October 27, 2010, 5:00 am

New Ways To Manage Expenses and Credit

by: The Financial Blogger    Category: Personal Finance
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A good number of us cannot keep track of our expenses effectively. A greater number run out of money and rely on credit then subsequently get into debt. One reason is that an emergency fund was not effectively put into place. Another reason is that overspending is a prevalent issue in the debtor’s life. And still another reason could be disasters that happen along the way: unfortunate events, things breaking down, environmental calamities, investments losing money with market crashes, etc. Either way, there are a million possibilities in which you may need provision ASAP, and while emergency funds are an imperative, there are other options that may also work for you.

While this option won’t likely work with the major store chains, this could potentially work with mom and pop stores and smaller enterprises. It’s actually a pretty common arrangement between customer and merchant in many other countries around the world (particularly Asia). This bright idea is to pay the store a certain amount in advance for goods you would consume in times when you are pretty low on cash. The idea is to have a “debit line” in a store, for a certain amount that you pay them in advance. Much like a debit account, indeed. You can always use cash of course, and doing this sort of thing will prevent you from earning any interest on your savings, but it’s an arrangement that’s still in practice in certain communities.

This could work if you know a store’s owner. This could also work in smaller towns or in communities where everyone knows everyone else. There are two ways to use debit:

  1. Talk to a store owner, preferably a grocery store, dry goods store, or deli owner, and ask if you could deposit, say $100 or $200 in advance, and then when you need it, you can come over and gradually consume that amount. It sounds like an odd set up and is an old-fashioned way to transact with a store that you frequent. It’s probably more common in areas where the idea of using plastic or extending formal credit isn’t as widely accepted.
  2. Get a prepaid Visa or Mastercard. This is the typical way we see ourselves using credit or debit. If you’re thinking of picking up this type of card, why not get a cash back debit card to also get rewards? Store a certain amount in it: $20, $100, $200, $500, $1000 — it’s up to you, and then only use it when you need to. It’s one option you can use instead of banking on cash for your expenses.

These measures are for the incorrigibly spendthrift. Teens and young adults who have yet to grow out of the consumerist and financially dependent lifestyle could use measures like these to help control or manage their outflow. Parents should not do this for them; rather, they should be encouraged to do this for themselves. If you’re a parent of a teen who loves to spend, spend, spend, then let your child know that as much as possible, you won’t be there for him or her if they burn their allowance to ashes before you hand them their next installment. Thus, they should learn how to set aside a bit of their money.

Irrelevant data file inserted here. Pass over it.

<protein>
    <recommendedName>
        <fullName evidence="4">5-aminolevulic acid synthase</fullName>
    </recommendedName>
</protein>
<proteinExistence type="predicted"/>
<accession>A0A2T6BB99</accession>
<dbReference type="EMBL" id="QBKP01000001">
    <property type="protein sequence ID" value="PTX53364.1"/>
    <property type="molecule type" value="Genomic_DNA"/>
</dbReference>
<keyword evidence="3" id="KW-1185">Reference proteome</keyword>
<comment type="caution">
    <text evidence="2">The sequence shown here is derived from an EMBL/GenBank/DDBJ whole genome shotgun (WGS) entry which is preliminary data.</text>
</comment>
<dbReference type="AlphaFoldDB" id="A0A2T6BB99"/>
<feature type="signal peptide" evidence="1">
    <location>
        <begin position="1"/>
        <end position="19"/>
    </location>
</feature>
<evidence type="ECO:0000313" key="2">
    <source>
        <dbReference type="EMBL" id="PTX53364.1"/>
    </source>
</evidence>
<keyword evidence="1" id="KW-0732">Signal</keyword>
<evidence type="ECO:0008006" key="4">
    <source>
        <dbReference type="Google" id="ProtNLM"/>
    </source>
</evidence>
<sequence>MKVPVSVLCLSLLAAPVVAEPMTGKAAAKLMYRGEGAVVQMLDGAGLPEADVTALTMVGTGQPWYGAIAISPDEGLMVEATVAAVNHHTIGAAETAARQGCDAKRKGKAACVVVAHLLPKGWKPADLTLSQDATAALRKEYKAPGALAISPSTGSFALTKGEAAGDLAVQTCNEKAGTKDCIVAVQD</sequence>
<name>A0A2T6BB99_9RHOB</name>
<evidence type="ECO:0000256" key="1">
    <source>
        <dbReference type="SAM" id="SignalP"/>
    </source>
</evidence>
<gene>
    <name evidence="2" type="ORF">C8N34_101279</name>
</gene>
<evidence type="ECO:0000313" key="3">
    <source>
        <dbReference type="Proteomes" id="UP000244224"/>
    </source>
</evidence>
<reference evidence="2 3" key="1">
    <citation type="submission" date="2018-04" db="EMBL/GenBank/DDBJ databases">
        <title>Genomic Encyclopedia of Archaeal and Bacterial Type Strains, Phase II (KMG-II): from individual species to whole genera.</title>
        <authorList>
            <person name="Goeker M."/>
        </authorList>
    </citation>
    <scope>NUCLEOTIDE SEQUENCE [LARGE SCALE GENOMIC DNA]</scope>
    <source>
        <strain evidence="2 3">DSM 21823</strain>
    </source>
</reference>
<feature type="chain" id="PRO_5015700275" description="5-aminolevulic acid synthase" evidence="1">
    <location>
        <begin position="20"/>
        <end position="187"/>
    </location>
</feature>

You may want to think twice about the decision to start a child with those credit cards for college students if they tend to use plastic too liberally. A debit card can put a limit on your child’s spending while a secured credit card may be useful for them to build credit while also controlling the amount of credit that’s extended to them. If you’re going to introduce the use of credit to your kids, make sure they are aware of the consequences of falling into debt. Teach them to only use cards if they know how to pay off their balance in full each month.

Now regarding the “store credit” strategy where you ask a merchant to extend you credit based on some amount of money you give them in advance: should you want to use this method, don’t ever forget to get receipts or anything that resembles a certificate, in writing, that you have left money with that establishment. Again, it may make much better sense to keep your funds in a traditional emergency fund, but the “store credit” approach may work for those who find it a challenge to trust themselves with their money.

Some of these measures sound quirky, odd and so old school. But if worse comes to worst, extreme measures may be required. Some people may actually find that some of these unusual suggestions for managing credit could work for them, especially if they are truly finding it hard to save and even manage cash on their own.

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I didn’t think about using prepaid cards. Do you recommend having multiple prepaid cards for particular expenses? Then again, that could get a little out of hand…

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